Desperate Atlanta mothers sharing breast milk -- but is it safe?

COBB COUNTY, Ga. — Mothers and children around the country continue to face the on-going supply shortage of infant formula.

Some mothers in metro Atlanta are now turning to other mothers for help, including sharing their milk with families who may need it.

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Channel 2′s Elizabeth Rawlins spoke to local health experts about the unregulated practice and the potential risks associated with donor breast milk.

“I do not recommend it,” says Dr. Hiral Lavania of One Family Pediatrics. “You never know if that milk is safe.”

Health experts say the best way to make sure donated formula is safe is to have it tested for transmittable diseases and pasteurized at a milk bank.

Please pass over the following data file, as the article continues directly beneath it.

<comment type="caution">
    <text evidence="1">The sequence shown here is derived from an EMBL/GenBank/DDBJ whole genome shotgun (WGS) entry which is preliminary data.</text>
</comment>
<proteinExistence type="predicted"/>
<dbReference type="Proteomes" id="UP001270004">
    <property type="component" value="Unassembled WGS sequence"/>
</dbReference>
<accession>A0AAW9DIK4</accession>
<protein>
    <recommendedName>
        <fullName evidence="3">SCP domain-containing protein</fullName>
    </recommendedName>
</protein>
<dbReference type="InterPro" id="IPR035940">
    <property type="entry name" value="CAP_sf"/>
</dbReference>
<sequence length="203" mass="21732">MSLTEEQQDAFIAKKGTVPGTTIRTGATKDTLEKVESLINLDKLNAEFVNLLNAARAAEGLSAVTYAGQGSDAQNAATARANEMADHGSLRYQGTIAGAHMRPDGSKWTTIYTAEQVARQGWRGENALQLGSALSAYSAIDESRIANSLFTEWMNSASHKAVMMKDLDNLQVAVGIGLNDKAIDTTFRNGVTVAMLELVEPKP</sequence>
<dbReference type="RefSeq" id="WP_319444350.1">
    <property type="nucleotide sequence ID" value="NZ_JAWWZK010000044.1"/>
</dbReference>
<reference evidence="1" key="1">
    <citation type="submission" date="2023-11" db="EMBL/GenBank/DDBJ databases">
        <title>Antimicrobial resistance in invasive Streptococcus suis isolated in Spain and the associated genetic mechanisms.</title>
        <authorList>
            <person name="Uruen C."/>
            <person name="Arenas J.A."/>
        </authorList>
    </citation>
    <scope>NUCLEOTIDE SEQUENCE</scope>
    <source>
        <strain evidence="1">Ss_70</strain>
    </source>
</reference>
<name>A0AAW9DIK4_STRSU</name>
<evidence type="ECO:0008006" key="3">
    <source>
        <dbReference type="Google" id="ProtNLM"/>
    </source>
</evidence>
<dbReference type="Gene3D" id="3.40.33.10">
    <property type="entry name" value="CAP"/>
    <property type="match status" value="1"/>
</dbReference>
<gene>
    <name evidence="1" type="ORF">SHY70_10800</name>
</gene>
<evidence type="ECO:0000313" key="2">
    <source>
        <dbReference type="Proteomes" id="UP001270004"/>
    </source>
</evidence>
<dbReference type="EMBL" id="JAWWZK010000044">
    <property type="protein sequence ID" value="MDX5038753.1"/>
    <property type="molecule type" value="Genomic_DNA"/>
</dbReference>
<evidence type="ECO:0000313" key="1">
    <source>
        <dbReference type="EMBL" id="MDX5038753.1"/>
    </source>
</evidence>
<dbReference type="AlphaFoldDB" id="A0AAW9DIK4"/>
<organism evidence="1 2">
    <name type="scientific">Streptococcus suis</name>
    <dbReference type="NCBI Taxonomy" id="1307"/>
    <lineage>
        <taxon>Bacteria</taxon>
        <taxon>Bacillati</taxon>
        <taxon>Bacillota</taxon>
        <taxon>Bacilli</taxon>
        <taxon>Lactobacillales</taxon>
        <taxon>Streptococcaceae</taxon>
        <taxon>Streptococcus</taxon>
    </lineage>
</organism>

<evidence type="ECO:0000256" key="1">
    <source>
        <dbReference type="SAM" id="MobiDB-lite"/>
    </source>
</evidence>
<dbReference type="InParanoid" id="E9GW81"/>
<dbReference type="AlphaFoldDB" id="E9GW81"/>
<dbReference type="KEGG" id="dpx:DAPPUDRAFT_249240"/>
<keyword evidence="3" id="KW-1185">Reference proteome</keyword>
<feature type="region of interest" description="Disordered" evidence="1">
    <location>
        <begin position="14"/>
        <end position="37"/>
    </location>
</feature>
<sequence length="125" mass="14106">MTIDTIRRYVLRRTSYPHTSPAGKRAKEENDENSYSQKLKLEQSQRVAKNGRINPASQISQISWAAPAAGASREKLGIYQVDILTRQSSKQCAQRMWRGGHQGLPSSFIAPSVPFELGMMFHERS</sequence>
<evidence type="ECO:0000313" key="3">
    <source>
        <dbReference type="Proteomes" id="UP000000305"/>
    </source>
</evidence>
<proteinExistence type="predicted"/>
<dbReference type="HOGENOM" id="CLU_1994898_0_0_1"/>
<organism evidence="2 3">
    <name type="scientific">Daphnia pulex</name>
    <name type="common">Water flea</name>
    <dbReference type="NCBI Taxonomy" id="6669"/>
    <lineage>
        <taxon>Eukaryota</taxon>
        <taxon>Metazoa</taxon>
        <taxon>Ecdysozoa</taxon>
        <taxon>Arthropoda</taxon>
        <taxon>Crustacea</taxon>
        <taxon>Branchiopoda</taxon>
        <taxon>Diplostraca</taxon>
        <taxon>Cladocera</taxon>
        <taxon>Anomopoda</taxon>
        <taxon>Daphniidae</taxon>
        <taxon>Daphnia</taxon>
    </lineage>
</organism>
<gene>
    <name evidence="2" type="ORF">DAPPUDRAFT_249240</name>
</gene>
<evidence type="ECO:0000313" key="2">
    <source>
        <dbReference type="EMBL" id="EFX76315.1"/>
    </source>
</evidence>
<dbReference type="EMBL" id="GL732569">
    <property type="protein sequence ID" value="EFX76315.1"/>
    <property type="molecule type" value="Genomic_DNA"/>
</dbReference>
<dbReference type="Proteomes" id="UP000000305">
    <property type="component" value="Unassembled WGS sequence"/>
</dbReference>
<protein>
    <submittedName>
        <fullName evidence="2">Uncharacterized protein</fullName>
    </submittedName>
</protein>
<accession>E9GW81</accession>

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“We don’t really have any (banks) in Georgia,” said Dr. Lavania. “We are just now starting the process of donating milk to milk banks. We do have some collection places but a lot [of the supply] goes to babies who are in the NICU.”

The Human Milk Banking Association has banks around the country.

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According to www.hmbana.org, the closest banks to Georgia are located in all four neighboring states (TN, FL, SC, AL).

Regardless, families in Georgia are faced with a daunting drive across state lines for pasteurized breast milk or locally driving from store to store in search of formula.

“The safest thing is to find a different formula,” said Dr. Lavania. “Ask your pediatrician about a safe alternative.”

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